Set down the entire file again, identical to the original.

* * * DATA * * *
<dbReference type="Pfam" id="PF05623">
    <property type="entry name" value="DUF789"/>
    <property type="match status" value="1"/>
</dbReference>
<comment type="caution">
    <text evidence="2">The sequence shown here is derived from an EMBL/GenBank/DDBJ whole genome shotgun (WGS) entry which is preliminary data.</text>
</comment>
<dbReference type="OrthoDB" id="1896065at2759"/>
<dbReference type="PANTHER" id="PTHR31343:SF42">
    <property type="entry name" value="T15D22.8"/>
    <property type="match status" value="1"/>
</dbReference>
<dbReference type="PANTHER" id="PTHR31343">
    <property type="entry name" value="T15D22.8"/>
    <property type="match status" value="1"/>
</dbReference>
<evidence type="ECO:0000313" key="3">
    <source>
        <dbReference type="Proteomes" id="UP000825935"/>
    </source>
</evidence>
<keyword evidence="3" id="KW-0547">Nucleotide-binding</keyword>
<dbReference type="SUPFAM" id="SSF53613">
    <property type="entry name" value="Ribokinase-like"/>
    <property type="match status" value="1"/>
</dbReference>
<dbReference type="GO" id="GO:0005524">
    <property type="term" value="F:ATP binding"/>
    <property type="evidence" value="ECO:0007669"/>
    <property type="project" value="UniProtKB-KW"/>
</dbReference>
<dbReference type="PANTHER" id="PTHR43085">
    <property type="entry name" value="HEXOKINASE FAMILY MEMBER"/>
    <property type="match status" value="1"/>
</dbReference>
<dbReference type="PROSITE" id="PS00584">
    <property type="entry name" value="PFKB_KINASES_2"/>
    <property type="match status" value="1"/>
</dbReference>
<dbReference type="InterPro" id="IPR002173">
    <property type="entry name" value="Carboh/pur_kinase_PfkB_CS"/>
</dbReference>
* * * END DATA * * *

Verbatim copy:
<dbReference type="Pfam" id="PF05623">
    <property type="entry name" value="DUF789"/>
    <property type="match status" value="1"/>
</dbReference>
<comment type="caution">
    <text evidence="2">The sequence shown here is derived from an EMBL/GenBank/DDBJ whole genome shotgun (WGS) entry which is preliminary data.</text>
</comment>
<dbReference type="OrthoDB" id="1896065at2759"/>
<dbReference type="PANTHER" id="PTHR31343:SF42">
    <property type="entry name" value="T15D22.8"/>
    <property type="match status" value="1"/>
</dbReference>
<dbReference type="PANTHER" id="PTHR31343">
    <property type="entry name" value="T15D22.8"/>
    <property type="match status" value="1"/>
</dbReference>
<evidence type="ECO:0000313" key="3">
    <source>
        <dbReference type="Proteomes" id="UP000825935"/>
    </source>
</evidence>
<keyword evidence="3" id="KW-0547">Nucleotide-binding</keyword>
<dbReference type="SUPFAM" id="SSF53613">
    <property type="entry name" value="Ribokinase-like"/>
    <property type="match status" value="1"/>
</dbReference>
<dbReference type="GO" id="GO:0005524">
    <property type="term" value="F:ATP binding"/>
    <property type="evidence" value="ECO:0007669"/>
    <property type="project" value="UniProtKB-KW"/>
</dbReference>
<dbReference type="PANTHER" id="PTHR43085">
    <property type="entry name" value="HEXOKINASE FAMILY MEMBER"/>
    <property type="match status" value="1"/>
</dbReference>
<dbReference type="PROSITE" id="PS00584">
    <property type="entry name" value="PFKB_KINASES_2"/>
    <property type="match status" value="1"/>
</dbReference>
<dbReference type="InterPro" id="IPR002173">
    <property type="entry name" value="Carboh/pur_kinase_PfkB_CS"/>
</dbReference>